1. Secondly, there could be appeals by schools on behalf of individuals and/or entire cohorts of students. Appeals by individuals might be unmanageably numerous, and each school has already carefully considered the grading deserved by each student, within the limits set by the standardisation model. Teachers’ judgments would then be involved in deciding whether or not an appeal should be supported and submitted. Hence, schools can and should screen appeals to rule out hopeless or frivolous cases; an analogous process has long applied in principle for appeals against marking of exams. As in the case of submissions for special treatment, Ofqual might either allow some modest grade inflation as a result of appeals, or deliberately scale down the allowable maxima to accommodate inflation after successful appeals.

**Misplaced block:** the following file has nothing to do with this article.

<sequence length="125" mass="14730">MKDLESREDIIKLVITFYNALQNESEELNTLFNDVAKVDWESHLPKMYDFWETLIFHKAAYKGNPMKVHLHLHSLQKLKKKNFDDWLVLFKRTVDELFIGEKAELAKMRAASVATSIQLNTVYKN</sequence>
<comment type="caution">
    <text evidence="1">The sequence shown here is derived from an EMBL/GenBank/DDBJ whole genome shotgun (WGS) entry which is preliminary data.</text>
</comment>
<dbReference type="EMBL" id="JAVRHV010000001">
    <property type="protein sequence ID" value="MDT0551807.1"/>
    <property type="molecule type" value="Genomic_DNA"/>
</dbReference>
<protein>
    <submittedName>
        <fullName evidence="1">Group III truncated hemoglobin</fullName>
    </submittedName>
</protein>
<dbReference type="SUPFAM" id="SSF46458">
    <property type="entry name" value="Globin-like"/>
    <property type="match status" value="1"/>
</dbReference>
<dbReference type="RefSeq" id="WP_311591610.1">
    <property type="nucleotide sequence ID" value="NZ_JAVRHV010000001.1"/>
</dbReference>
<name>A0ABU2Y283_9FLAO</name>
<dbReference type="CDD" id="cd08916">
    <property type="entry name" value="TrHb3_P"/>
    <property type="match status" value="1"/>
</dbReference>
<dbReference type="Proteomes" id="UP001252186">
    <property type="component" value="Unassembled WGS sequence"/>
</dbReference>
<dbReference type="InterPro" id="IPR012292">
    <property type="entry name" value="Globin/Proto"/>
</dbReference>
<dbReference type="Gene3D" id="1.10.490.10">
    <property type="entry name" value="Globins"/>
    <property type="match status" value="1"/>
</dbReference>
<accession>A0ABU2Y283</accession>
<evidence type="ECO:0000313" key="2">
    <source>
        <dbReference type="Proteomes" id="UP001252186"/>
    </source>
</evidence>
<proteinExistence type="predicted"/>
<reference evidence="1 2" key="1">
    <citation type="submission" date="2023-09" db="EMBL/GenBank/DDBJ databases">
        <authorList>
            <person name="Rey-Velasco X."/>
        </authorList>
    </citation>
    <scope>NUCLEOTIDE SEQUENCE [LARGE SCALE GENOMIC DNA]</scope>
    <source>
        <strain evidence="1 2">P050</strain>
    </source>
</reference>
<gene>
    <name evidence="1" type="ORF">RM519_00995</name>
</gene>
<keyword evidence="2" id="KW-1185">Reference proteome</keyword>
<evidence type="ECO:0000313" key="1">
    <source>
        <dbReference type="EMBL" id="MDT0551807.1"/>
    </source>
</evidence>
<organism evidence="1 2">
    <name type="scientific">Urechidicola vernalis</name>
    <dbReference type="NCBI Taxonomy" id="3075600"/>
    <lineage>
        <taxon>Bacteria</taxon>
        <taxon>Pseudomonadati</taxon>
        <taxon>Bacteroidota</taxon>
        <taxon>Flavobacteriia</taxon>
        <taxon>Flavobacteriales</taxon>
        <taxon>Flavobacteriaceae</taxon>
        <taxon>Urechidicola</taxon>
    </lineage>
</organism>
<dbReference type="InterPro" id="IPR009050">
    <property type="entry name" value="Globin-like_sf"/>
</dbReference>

1. At least two problems remain. The first is that teachers and schools are clearly allocating grades on the basis of judgments about their individual students. It can be argued that overall this would be fairer, perhaps much fairer, than the usual exams ‘lottery’ perhaps no test is better than a bad test. However it would open schools to a different kind of more detailed scrutiny and, no doubt, more complaints and litigation. But surely that is the kind of accountability which governments of all kinds say they want to encourage. The second is the even bigger problem that it would then become very clear that Ofqual and the exam boards are determining the limits of what is possible for students’ grades. They always did, but now it is transparently obvious. The way they usually do it involves much random unfairness which remains invisible. The 2020 approach involves planned unfairness which might still remain invisible for most students and parents. My proposed alternative would be fairer, but it might not be the kind of accountability which governments and government agencies of all kinds want to encourage.

 

REC

June 2020